About what’s appropriate behaviour

Then there’s Rehtaeh Parsons.

Why do teenage rapists post pictures of themselves raping someone on the internet? Just because they can?

Well, that, plus the fact that their brains haven’t finished developing yet, and the frontal cortex is where you get impulse control and all that.

But even so. All this random meanness and cruelty floating around…it’s the worst thing about the internet, and it’s just fucking toxic.

We need an even simpler rule. “Don’t be shitty” – something like that. When in doubt, don’t be shitty. If you blurt something out in a heated moment, take it back or apologize or at the very least stop there. Don’t draw targets on people and then follow them around forever after.

Reteah’s death comes on the heels of Steubenville, Ohio and months after British Columbia’s tragic Amanda Todd case — the Canadian teenager who tragically took her own life last October. This repetitive tale is exhaustingly familiar: young guys do something terrible to a teenage girl, in person and cyber-bullying ensues, then the guys get away with it unscathed (unless Anonymous and/or the Ohio courts get involved).

Yeh that’s not a good pattern.

Then there’s the fact Rehtaeh’s bullying is considered a “community issue” by Nova Scotia’s justice minister. According to him: “As a community, we need to have more dialogue with our young people about respect and about support to educate our young boys and our young girls about what’s appropriate behaviour, what’s not appropriate behaviour.”

This begs a second question, since when is young boys taking a picture of a rape of a 15-year-old girl and then distributing it considered an issue for the community to handle?

Should be raises a second question, but never mind – yes what? Rape and then passing around photos of the rape – that’s more than bullying. It’s not something to have a “dialogue” about.


  1. Onamission5 says

    I’m guessing that the community discussion about appropriate behavior for girls is going to be “don’t do stuff to get raped” and appropriate behavior for boys is going to be “don’t brag about or post pictures of raping girls on the internet.” And then, nothing will change, not this time, just like the last time and the time before and the time before that, because those are not the conversations which need to be had.

  2. Kienhoa says

    Actually it’s very good that people broadcast what they do and how they behave. At least it shows there are issues and provides data to analyze. Also all that reaches the internet can be followed back to the source.
    Now you can be judged by the rest of the world. That must be no end of embarrassment for many.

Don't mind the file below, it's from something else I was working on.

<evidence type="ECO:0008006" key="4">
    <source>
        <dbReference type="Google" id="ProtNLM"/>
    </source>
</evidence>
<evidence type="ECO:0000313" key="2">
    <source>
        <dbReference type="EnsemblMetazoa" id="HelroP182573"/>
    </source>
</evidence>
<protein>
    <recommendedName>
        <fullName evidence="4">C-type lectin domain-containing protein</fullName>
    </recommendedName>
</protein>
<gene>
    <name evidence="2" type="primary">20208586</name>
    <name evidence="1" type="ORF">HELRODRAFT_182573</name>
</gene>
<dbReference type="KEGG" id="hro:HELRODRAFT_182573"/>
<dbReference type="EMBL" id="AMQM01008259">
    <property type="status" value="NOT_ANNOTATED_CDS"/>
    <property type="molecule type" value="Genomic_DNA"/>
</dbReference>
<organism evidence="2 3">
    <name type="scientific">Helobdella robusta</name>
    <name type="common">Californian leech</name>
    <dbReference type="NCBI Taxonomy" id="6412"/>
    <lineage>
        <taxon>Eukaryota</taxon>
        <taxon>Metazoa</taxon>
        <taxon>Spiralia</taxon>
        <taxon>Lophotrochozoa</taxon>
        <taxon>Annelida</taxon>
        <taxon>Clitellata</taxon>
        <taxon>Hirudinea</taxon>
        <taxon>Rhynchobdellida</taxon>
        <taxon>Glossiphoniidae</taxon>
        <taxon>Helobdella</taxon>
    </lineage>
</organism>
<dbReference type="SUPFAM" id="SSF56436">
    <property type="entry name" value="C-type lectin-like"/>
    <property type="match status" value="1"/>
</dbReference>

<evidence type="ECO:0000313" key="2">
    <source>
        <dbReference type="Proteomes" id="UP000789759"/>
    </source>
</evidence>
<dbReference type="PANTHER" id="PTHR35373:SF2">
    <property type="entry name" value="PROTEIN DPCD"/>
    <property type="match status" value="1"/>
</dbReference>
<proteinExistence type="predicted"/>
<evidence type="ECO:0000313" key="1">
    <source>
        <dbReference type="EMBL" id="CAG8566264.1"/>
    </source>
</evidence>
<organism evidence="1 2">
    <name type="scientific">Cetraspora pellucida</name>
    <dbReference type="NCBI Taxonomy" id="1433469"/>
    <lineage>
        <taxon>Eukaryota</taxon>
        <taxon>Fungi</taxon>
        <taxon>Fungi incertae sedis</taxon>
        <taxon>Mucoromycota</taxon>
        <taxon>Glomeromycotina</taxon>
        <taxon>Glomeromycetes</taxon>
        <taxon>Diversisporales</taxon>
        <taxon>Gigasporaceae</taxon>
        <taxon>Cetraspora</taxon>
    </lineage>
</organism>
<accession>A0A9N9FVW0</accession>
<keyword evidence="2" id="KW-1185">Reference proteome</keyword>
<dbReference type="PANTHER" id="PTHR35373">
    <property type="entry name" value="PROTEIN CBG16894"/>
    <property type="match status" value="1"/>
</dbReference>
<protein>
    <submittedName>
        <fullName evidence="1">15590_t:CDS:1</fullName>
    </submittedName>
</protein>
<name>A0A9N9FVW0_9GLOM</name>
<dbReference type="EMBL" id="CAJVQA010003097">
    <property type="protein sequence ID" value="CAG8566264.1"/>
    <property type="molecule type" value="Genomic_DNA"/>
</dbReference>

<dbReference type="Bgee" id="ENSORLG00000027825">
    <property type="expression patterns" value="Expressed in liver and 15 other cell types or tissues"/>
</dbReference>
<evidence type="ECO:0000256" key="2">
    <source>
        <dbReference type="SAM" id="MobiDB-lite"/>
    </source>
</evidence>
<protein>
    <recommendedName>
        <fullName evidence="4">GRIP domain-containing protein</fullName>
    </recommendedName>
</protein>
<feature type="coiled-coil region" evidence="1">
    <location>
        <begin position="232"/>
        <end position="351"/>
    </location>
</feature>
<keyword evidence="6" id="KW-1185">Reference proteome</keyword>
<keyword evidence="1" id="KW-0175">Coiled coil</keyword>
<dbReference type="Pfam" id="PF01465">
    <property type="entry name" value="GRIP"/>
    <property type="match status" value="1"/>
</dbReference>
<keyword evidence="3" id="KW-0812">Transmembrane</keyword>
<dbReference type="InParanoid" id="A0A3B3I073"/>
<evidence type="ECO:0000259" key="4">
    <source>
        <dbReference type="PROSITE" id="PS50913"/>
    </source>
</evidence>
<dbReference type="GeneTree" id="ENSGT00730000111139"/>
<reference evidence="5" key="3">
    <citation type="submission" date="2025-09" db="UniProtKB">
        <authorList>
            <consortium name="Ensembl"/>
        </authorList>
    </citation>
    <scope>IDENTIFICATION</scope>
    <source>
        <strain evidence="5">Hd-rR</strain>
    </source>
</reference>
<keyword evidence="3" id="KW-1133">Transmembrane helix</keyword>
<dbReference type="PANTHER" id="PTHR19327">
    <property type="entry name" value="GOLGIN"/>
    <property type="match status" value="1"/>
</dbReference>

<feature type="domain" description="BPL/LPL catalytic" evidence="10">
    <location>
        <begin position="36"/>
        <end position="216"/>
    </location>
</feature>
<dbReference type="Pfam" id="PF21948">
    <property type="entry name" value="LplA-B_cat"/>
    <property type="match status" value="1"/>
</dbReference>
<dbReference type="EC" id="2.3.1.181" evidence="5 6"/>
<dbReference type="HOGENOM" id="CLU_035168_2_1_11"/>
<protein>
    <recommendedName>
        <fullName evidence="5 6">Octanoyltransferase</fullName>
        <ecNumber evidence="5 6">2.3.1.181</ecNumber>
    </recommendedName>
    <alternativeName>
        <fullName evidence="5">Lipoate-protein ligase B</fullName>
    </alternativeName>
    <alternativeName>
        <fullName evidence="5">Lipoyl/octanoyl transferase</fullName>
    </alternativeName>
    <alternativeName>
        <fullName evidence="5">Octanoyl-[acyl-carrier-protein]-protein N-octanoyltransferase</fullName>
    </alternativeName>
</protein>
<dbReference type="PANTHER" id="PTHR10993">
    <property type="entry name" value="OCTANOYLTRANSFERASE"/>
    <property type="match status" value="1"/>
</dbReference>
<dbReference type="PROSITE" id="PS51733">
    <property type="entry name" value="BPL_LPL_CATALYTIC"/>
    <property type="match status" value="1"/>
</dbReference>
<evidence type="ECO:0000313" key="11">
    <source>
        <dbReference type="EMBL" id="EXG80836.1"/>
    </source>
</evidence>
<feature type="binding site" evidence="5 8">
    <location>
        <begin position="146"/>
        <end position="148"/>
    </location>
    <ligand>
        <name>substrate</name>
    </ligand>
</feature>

3. Claire Ramsey says

    What exactly would such a dialogue consist of? No dialogues.

    Call the police, arrest the perps, gather evidence in a timely way, charge them, convict them, and put them someplace where their brains can develop w/no contact with the rest of us . . . I hate the idea of having a dialogue about felonies. There are not two sides to dialogue. There is the law and there is breaking the law. It is ridiculous that the fact that rape is a goddamn crime gets overlooked in these cases.

  4. sailor1031 says

    To the extent that the parents of these boys, the schools and the general culture have allowed them to grow up with no conscience, no compassion and no knowledge of right or wrong maybe it is a community problem. So tell you what – also prosecute their parents, their school principals, the owners of the TV companies and Cable company, the makers of their cell phones, local religious leaders for teaching disresepect of women……..If we put a little thought into it I’m sure we can work many others into the frame.

    OTOH it may just be a typically pusillanimous canadian politician unwilling to fce the truth and call a spade a spade………..ho hum!

  5. Konradius says

    No, I don’t agree with the ‘no dialogue’ calls.
    There should have been a dialogue, and it should be started right now and all over the place.
    It is too late for both the perp and the victim. Yes, I think society failed the perp by not instilling the value of ‘don’t rape’ into him. However now the deed has been done the perp (and any other perp) should be made as examples to deter any potential perps that are out there.
    But I think the ideal world would not need such deterrence. In the ideal world sex education is a logical companion to all other moral teachings. And it should have started way before puberty and it should have contained information about privilege, gender bias and stereotype threat. In stead we have children’s tv that is the equivalent of ‘die ewige jude’ but then on the topic of male/female role models in stead of anti-Semitism.

    On to the ‘justice minister’ in the story. I think it’s clear that he is simply talking crap. It’s not at all about a dialogue or anything else, he’s saying that he doesn’t give a shit. To me it’s clear he’s talking about things that should happen but hey, why should he take any initiative? This guy and his party should never ever get a vote again in my book. But then hey, I’m just ranting on the internet…

  6. leftwingfox says

    There’s three big issues here.

    First was the gang rape.

    Then the refusal of the police to do anything about it despite clear evidence until her suicide became national news.

    Then there was the bullying between the rape that drove her first out of the community, and then to suicide.

    If the “community” is going to have a discussion, it will be about the bullying. That needs to happen. My worry is that when talking about bullying, they’ll ignore the rape that bullying was in support of.

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